The King’s Fund welcomes the National Audit Office’s recent report assessing the starting point for ICSs and the challenges and risks to their achieving their objectives. The King’s Fund has strongly supported moves to better integrate care and improve population health over many years and has broadly supported the reforms introduced through the Health and Care Act 2022.
However, we also recognise that these changes have been enacted at an incredibly challenging time and that making progress towards the objectives of ICSs in this context will not be easy. The National Audit Office report underlines the scale of these challenges and the significant risks to ICSs achieving the objectives that have been set for them.
There is much to welcome in the introduction of integrated care systems (ICSs). However, they have taken up their formal role at a time of unparalled operational challenges for health and care and making progress towards their objectives in this context will not be easy.
To avoid setting up ICSs to fail, the asks of integrated care boards (ICBs) will need to be commensurate with their resources and starting points, and measures used to assess their performance should be balanced, proportionate and realistic. It is also important that ICSs are able to engage in realistic planning processes, and that these are not undermined by unrealistic efficiency assumptions (as happened in some systems when sustainability and transformation plans where first produced in 2016).
ICSs cannot be expected to quickly overcome fundamental issues such as those caused by years of inadequate workforce planning or by chronic underinvestment, most notably in social care. They can certainly play their part, but while local measures should help, national action is sorely needed on these and other issues.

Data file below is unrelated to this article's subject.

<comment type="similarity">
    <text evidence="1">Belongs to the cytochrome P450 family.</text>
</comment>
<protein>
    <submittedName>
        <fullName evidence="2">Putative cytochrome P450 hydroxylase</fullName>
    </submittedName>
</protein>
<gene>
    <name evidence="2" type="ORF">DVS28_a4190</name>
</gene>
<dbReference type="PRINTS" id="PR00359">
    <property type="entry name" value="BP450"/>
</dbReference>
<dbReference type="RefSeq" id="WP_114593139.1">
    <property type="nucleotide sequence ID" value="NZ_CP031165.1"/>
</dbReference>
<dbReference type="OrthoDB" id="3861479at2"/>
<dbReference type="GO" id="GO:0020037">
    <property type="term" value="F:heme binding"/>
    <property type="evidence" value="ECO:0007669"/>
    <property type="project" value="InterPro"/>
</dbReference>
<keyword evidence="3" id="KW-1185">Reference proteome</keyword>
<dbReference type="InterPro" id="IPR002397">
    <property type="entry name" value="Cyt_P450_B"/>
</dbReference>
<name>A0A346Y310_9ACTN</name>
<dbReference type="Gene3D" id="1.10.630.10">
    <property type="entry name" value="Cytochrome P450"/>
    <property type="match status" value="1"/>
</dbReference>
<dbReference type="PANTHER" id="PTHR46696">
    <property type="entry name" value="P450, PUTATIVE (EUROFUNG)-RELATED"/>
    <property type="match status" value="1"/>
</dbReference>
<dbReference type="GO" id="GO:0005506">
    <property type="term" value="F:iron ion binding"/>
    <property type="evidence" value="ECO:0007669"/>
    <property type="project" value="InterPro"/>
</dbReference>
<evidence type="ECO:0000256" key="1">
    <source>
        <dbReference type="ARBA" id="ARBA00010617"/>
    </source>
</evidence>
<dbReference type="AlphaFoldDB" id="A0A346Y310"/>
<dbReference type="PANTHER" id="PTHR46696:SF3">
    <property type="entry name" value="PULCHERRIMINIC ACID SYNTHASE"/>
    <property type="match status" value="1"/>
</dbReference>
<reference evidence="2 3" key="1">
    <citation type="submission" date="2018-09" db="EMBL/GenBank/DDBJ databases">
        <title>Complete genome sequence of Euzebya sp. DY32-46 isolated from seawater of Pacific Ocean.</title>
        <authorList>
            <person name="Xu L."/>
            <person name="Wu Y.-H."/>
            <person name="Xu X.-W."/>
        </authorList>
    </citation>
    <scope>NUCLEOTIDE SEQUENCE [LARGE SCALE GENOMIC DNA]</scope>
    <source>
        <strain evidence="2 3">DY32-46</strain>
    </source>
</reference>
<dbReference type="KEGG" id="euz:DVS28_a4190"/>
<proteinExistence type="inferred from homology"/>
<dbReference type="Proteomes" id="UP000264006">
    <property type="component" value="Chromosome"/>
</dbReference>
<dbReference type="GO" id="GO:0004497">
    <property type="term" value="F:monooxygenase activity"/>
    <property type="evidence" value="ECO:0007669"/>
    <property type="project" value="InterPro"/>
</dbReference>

Leaders from the NHS and local government have played a major part in shaping the development of ICSs to date, resulting in a high level of support of and commitment to the reforms. Going forward, it will be important for leaders in the national bodies to work alongside ICSs in ways that continue to support this, and to avoid undermining the sense of local ownership that underpins the partnership-working ICSs are attempting to nurture.
Current pressures risk driving a narrow focus on acute sector waiting times at the expense of work to prioritise prevention, population health and reducing inequalities, and there are concerning indications that ICSs are already finding they have little resource to dedicate to this work. However, local systems will not be able to realise ambitions to put services on a more sustainable footing or support a healthier, more productive population if they do not give greater priority to prevention and population health.
The integration taking place within local systems needs to be mirrored at the national level with NHS England working closely with the Office for Health Improvement and Disparities, the UK Health Security Agency, the Department for Levelling Up, Housing and Communities and others to join up initiatives that have the potential to improve health and wellbeing.